A pernicious and increasingly common form of plastic pollution comes by way of the innocuously named nurdles, the lentil-sized “pre-production pellets” that serve as the building blocks for plastic products. There was recently an article in The Guardian about the nurdle problem. However, our own Charleston Waterkeeper, Andrew Wunderley, has been in the news fighting this emerging scourge of plastic pollution for quite some time.
It began when a supporter reported the spill to Wunderley. Nurdles — a lot of them — had washed ashore on the beaches of Sullivan Island, a barrier island near Charleston, South Carolina. That he found so many speaks to one of the big problems with nurdles: they are very small. It means they can easily slip from shipping containers or production facilities and find their way to the beach, to the water, into fish, and just about everywhere else.
So Wunderley began collecting nurdle samples. Sadly, he didn’t have any trouble finding any. (He keeps the samples in glass jars, instead of the cheaper plastic ones.) Eventually, Charleston Waterkeeper traced the nurdle spill to a local shipping company. The company would not initially admit blame for the spill, but they nonetheless paid to clean up the nurdles on Sullivan Island by hand.
Of course, the nurdles didn’t stop there. Attempting to clean them up can prove to be a bit Sissyphean. There are also larger market forces at play here. In particular, the overabundance of natural gas in the United States has made plastic production soar. In other words, it was the fracking boom that led to the increase in plastic production — and by extension the prevalence of nurdles — and not consumer demand from the free market. It helps explain why half of the plastic ever made was created in the last decade.
The seemingly unending supply of these little plastic beads that Wunderley collected would eventually serve as evidence in a lawsuit that Charleston Waterkeeper, along with the Southern Environmental Law Center and the South Carolina Coastal Conservation League, successfully brought against that local shipping company. As part of the settlement, $1 million is being paid to the Coastal Community Foundation fund in support of local grants and projects. The company also agreed to inspections and any necessary upgrades.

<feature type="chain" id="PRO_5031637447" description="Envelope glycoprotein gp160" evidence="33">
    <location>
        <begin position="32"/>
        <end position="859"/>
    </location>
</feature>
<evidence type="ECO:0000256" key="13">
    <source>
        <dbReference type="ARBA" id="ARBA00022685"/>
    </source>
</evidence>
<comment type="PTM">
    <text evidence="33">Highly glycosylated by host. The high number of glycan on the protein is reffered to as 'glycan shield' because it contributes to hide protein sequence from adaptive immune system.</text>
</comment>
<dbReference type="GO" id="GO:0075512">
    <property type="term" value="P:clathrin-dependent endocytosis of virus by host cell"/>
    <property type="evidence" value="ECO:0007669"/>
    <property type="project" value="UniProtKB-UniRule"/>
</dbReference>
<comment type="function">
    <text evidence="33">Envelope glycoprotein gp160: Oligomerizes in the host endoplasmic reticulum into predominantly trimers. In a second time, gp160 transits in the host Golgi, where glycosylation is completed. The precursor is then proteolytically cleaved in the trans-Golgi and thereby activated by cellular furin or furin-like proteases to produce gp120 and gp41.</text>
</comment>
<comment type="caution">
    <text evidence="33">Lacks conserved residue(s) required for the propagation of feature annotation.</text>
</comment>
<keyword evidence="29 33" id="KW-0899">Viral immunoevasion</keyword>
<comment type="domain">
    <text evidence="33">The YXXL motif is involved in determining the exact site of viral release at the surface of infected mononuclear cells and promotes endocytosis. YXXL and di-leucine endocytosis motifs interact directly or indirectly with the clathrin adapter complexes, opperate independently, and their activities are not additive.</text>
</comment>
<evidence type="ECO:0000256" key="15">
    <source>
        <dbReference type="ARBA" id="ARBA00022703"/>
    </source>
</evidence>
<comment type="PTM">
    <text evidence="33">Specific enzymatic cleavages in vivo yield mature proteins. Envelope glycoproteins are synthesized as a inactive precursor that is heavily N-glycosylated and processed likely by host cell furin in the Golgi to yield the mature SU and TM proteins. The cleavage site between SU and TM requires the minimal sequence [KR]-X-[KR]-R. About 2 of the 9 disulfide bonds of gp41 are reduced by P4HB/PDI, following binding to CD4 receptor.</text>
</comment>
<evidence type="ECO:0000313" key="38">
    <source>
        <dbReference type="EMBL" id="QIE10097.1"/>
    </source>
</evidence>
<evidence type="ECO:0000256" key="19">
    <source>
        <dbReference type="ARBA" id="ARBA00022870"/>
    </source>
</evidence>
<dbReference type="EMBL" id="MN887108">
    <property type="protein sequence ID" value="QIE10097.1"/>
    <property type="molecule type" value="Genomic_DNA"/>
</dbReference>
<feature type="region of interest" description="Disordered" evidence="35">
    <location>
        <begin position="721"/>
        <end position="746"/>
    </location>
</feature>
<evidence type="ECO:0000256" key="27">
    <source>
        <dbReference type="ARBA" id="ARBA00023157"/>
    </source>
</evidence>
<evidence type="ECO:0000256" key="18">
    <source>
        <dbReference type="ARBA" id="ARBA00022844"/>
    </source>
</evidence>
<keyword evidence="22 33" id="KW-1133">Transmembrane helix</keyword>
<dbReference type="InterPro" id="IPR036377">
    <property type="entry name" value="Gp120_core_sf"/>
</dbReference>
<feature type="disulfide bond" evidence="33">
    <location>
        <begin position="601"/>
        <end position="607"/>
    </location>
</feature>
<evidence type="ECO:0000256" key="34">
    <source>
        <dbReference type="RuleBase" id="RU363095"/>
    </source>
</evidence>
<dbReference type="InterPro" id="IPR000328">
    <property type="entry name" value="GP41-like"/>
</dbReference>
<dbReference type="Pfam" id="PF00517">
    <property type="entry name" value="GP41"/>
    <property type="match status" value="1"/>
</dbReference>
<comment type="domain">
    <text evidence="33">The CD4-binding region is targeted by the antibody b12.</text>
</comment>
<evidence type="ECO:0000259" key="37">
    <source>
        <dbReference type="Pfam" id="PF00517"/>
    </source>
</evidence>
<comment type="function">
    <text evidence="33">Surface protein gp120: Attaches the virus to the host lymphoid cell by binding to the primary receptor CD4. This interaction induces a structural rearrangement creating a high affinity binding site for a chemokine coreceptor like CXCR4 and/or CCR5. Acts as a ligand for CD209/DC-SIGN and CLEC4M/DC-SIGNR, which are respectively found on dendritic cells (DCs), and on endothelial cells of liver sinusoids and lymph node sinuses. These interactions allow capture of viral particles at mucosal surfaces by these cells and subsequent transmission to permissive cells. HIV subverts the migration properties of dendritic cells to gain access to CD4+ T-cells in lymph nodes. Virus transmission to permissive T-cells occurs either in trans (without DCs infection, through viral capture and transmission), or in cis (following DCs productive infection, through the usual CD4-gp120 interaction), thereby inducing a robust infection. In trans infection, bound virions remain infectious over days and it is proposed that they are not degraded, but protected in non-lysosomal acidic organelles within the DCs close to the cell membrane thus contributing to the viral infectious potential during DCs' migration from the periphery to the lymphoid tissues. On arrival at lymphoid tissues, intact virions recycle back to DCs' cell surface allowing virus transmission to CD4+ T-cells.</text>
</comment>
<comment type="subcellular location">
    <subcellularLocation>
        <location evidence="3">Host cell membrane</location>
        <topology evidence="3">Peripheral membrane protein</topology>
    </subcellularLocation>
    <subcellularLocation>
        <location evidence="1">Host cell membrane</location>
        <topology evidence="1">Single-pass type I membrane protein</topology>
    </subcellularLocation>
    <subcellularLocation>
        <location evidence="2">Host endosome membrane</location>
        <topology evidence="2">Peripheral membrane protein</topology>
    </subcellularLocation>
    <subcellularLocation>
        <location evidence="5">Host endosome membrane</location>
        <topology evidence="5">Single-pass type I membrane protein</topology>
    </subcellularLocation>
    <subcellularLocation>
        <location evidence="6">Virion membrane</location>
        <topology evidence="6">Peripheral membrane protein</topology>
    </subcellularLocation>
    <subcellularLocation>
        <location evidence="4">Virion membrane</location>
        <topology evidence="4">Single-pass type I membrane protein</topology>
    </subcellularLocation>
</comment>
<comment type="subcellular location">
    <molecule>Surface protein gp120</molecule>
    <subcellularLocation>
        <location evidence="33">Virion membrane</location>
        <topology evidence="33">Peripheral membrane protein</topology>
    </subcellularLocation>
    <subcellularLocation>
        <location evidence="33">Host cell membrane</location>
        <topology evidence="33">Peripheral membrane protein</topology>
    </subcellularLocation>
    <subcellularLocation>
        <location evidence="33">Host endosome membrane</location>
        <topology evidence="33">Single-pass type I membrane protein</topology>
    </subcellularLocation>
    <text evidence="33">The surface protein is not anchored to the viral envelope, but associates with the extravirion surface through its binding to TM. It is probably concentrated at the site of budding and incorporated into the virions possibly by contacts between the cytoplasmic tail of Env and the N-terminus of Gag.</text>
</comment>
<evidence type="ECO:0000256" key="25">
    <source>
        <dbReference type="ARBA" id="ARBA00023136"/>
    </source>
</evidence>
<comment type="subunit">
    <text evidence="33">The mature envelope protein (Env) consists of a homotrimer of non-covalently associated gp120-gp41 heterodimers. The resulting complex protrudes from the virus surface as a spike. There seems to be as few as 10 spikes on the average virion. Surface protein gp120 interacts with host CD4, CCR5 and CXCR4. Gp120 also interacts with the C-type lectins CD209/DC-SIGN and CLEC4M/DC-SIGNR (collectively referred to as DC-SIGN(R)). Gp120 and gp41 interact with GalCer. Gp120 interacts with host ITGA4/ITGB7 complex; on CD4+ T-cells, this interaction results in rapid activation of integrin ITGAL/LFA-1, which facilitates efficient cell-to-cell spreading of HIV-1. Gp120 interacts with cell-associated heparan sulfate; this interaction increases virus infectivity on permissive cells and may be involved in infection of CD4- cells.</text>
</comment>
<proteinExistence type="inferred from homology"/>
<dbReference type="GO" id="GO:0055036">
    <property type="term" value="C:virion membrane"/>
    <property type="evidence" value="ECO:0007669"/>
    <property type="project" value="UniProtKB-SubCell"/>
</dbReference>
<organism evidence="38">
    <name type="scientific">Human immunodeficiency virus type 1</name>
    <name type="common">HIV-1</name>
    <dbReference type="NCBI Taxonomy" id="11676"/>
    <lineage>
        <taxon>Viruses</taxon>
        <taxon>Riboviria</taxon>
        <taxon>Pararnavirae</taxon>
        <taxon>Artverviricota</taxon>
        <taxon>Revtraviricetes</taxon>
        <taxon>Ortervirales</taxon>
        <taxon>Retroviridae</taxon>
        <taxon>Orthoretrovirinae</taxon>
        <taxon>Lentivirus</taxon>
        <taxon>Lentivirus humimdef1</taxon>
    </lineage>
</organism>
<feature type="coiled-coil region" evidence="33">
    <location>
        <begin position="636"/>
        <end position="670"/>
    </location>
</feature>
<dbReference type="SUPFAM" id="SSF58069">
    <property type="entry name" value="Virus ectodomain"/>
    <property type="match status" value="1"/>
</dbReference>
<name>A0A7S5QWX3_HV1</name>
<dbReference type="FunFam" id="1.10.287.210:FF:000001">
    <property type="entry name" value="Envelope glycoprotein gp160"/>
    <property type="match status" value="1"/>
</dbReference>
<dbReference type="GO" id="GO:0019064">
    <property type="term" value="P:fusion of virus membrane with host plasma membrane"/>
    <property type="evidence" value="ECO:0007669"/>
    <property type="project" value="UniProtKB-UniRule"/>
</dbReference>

It was a great victory for Charleston Waterkeeper and the Clean Water Act, but the threat from plastic pollution persists. The watershed, and its harbor, sits in the middle of the transport phase of the nurdle’s journey to market. But, really, nurdles are a mess at every point in the life cycle. Diane Wilson of San Antonio Bay Waterkeeper dealt with nurdle pollution at the production stage.
Wilson, along with others, successfully sued a nurdle-polluting company in Texas. One of the other plaintiffs in that case was Jace Tunnell, from University of Texas, who would subsequently go on to create Nurdle Patrol, a crowdsourced database and sampling protocol to help anyone monitor their areas for nurdle pollution.
This standardized methodology for counting helped Wunderley pinpoint nurdles, usually based on their color or discoloration, and establish where they came from and how long they have been out in the ecosystem. Nurdle Patrol offers a starter kit which can help Waterkeepers, schools, and any other concerned citizens get involved in protecting their watershed from pollution.
“Nurdle Patrol makes it really easy, but you can get started anytime. I would encourage people to get out there and look at high tide and see where the debris collects,” says Wunderley. “Once you start looking, you’ll quickly know if you have a problem or not. It’s super easy to do, and it’s a great way to engage your community and get them involved.”
Increasingly, Waterkeeper Organizations and Affiliates around the world are encountering nurdles in their watersheds. Rachel Bartels of Missouri Confluence Waterkeeper has found nurdles in the course of her routine microplastics testing, predominantly in Kansas City, MO at the confluence of the Kansas River and the Missouri. She plans to do more targeted testing in the coming months.
Eric Harder of Youghiogheny Riverkeeper has also begun to encounter nurdles in his watershed near Pittsburgh. In fact, it was a call to Wunderley at Charleston Waterkeeper that got Harder started in his own monitoring.
Unfortunately, the nurdle problem isn’t going away anytime soon. But, luckily, Waterkeepers are helping one another deal with this emerging threat. To learn more about Charleston Waterkeeper’s fight against nurdle pollution, click here. To learn more about monitoring and tracing nurdles in your own watershed, visit NurdlePatrol.org.